Sentiment Analysis with SentiStrength

The following is a tutorial for conducting a quality sentiment analysis of social media data (in this case Twitter). I describe what sentiment analysis is, how it started, and why it is important. I also offer a sentiment analysis process that I believe sums up the technique. I then introduce a valuable tool called SentiStrength. Following data cleaning and analysis, sentiment is visualized.

SentiStrength has already been employed by researchers and findings have been published in a range of scholarly research journals. I am quite confident that you will find this sentiment analysis tutorial beneficial.

What is Sentiment Analysis?

Sentiment analysis is the automated process of understanding opinions and emotions about a given subject from written or spoken language. Sentiment analysis is also known as opinion mining, opinion extraction, sentiment mining, subjectivity analysis, affect analysis, emotion analysis, and review mining.

According to the Merriam-Webster’s Collegiate Dictionary, sentiment is defined as an attitude, thought, or judgment prompted by feeling.

Sentiment analysis presents an active area of research in natural language processing (NLP). NLP is considered a sub-field in artificial intelligence whereby computers are able to interpret and process human language.

How it all started?

Sentiment analysis has been used across various disciplines. It is believed to have started from computer science. Later, management and then social sciences adopted sentiment analysis. Sentiment analysis has been extensively used in linguistic and machine learning studies.

Large corporations have built their own in-house capabilities (e.g., Microsoft, Google, IBM, SAP, and SAS).

Basic Sentiment Analysis: Classifying the polarity of a given text at the document, sentence, or tweet—positive, negative, or neutral.

Advanced Sentiment Analysis: Understanding emotional states. For example, happy, angry, and sad.

Why is it important?

Sentiment analysis has attracted interest from researchers, journalists, companies, and governments. Opinions and sentiments are extracted to create structured and actionable knowledge that can be used by a decision maker.

The advent of social media has increased the value of sentiment analysis. Social networks are not only fueling the digital revolution, but also enabling the expression and spread of emotions and opinions through the network.

Leveraging of new media requires constant monitoring of information. In the political arena, sentiments can determine election outcomes; business carefully guard their brand image and user sentiment on social media needs to be constantly monitored.

Issues in Sentiment Analysis

The most problematic figures of speech in NLP are irony and sarcasm. Another issue is of the rules to detect implicit sentiment (e.g., through misspellings or exclamation marks).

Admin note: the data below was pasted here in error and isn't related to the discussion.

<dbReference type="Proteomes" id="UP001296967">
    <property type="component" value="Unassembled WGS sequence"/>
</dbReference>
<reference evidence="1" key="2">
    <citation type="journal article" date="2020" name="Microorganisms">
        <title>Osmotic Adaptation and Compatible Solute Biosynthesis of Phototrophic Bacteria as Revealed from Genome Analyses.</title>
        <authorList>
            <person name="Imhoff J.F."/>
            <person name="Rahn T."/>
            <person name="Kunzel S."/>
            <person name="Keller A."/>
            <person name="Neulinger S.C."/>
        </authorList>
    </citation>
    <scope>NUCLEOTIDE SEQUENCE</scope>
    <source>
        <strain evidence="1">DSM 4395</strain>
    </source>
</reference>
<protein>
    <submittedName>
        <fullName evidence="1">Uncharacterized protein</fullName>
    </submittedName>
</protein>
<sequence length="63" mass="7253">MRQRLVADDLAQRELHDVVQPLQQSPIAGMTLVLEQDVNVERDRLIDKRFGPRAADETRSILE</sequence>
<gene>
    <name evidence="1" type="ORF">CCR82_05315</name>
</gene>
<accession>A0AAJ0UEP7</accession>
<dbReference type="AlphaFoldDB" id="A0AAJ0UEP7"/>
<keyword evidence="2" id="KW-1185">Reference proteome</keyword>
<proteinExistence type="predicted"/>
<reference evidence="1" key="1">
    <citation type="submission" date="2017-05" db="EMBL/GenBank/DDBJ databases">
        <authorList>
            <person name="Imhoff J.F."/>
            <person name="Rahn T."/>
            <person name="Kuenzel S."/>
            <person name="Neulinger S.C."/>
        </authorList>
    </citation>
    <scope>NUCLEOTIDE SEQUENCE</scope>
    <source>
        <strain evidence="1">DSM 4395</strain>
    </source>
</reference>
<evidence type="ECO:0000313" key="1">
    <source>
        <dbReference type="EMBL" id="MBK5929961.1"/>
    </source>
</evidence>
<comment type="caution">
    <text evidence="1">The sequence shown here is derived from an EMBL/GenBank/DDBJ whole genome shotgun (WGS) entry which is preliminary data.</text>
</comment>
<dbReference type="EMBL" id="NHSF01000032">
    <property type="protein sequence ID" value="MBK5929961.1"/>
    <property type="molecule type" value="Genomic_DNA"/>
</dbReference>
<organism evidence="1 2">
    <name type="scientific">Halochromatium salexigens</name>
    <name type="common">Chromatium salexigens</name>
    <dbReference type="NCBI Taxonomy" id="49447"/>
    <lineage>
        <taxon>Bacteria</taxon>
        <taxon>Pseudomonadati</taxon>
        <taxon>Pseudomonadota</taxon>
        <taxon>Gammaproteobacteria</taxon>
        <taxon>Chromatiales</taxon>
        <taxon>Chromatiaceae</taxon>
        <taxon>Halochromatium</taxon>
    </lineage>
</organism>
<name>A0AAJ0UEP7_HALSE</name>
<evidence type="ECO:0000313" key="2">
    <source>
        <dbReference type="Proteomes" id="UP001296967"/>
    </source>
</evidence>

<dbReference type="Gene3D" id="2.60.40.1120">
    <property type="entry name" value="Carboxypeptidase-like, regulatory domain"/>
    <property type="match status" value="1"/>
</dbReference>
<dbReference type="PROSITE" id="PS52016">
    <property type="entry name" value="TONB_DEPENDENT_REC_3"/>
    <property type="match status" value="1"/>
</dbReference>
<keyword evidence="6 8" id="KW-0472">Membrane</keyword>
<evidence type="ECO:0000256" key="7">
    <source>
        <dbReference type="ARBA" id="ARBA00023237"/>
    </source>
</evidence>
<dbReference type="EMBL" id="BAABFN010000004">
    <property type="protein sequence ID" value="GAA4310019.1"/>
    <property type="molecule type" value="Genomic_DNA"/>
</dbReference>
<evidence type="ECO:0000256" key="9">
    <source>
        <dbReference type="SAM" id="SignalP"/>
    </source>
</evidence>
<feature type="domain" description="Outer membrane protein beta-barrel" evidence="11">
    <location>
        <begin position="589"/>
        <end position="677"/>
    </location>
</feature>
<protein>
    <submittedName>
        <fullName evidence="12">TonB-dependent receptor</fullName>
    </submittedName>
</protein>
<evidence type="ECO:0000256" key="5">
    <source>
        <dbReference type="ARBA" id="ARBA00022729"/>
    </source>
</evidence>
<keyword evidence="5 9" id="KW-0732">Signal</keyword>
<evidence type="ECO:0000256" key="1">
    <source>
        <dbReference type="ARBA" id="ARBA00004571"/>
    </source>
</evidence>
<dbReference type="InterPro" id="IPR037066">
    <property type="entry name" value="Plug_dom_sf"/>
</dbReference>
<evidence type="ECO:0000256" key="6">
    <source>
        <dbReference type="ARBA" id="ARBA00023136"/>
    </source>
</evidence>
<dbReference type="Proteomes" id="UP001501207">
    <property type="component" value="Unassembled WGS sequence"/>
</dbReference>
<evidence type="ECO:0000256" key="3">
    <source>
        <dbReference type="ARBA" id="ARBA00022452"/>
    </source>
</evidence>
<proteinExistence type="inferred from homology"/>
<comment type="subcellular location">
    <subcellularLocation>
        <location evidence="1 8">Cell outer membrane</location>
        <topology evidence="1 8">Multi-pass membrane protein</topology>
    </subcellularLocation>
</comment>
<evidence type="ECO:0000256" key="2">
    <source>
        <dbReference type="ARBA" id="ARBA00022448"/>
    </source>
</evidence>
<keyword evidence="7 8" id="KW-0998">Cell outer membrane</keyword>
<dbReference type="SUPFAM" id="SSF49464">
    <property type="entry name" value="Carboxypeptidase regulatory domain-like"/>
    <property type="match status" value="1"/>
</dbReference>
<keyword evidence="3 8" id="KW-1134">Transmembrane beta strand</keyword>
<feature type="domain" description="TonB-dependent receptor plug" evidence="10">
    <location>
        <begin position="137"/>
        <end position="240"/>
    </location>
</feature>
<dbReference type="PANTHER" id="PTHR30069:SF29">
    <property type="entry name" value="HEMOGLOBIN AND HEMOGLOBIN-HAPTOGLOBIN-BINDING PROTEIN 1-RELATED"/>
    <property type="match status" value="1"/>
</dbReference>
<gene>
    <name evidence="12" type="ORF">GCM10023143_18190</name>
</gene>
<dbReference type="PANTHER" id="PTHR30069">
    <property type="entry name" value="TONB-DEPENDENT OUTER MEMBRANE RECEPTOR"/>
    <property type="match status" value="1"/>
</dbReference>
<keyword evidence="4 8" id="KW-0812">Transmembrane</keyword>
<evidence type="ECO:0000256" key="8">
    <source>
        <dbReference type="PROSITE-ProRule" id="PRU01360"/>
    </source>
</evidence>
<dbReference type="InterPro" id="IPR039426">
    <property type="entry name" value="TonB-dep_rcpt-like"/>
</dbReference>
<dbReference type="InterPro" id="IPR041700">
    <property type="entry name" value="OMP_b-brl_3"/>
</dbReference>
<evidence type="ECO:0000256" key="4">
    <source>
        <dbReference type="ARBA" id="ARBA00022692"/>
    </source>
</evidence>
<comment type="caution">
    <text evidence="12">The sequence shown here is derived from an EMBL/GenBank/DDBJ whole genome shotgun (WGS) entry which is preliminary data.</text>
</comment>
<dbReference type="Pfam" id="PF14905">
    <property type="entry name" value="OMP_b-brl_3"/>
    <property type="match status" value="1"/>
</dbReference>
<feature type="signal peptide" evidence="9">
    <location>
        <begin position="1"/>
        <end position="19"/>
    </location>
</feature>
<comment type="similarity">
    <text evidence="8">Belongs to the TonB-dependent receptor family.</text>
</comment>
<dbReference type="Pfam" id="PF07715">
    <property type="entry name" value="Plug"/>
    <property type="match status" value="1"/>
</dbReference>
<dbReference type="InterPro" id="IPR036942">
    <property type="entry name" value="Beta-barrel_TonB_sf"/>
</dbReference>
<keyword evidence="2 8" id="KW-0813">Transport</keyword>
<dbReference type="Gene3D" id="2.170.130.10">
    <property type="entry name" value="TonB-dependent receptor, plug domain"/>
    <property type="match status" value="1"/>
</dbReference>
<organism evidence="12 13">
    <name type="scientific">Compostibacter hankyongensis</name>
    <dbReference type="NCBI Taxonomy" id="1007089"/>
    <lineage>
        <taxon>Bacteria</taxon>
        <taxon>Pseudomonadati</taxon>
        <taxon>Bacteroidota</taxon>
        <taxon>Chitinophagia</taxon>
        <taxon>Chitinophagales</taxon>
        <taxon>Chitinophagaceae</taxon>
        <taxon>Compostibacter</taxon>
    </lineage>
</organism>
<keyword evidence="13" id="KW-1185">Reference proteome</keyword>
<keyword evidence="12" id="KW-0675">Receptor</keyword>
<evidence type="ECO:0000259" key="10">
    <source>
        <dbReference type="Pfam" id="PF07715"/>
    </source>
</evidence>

A sentiment analysis program typically achieves 70% accuracy in classifying sentiment.

Human raters typically only agree about 80% (Ogneva, 2012)

Sentiment Analysis Process

  1. Topic Identification

What are you interested in knowing? State the research question. Why does it matter? Who cares?

  • Medium Identification

Identify where you want to study the sentiment. Will it be user generated content on social media? (YouTube comments, tweets on Twitter, Facebook posts, blogposts etc.)

  • Content Search

Define keywords through which you will get the desired data. Clearly defined search parameters are of vital importance in getting the right kind of data that relates to the initial research questions.

  • Data Cleaning

Raw data is full of noise. Data cleaning (especially social media data) requires ample sifting. Spam, fake accounts, data produced by bots, different languages etc. need to be cleaned or removed to create a clean data file.

  • Sentiment Analysis

The clean data file can then be used to run the sentiment analysis.

  • Visualization

Once the sentiment analysis is completed, data needs to visualized or put in an organized format to make sense of it.

About SentiStrength


SentiStrength is free for academic research and can be tried live online or downloaded (Windows only) from

  • SentiStrength is a program that compares social media text against a lexicon-based classifier of sentiments.
  • SentiStrength measures sentiment strength by assigning scores ranging from -.5 to +5.
  • Positive numbers indicate favorable attitudes while negative numbers indicate negative attitudes.
  • The program also provides a separate score for each word within a sentence thereby giving the average sentiment strength of the content (e.g. tweet).
  • Psychologists believe that human emotion can be positive and negative at the same time (Norman et al., 2011). These are commonly known as mixed emotions. Inspired by this psychological reasoning SentiStrength was created to detect both positive and negative sentiment at the simultaneously.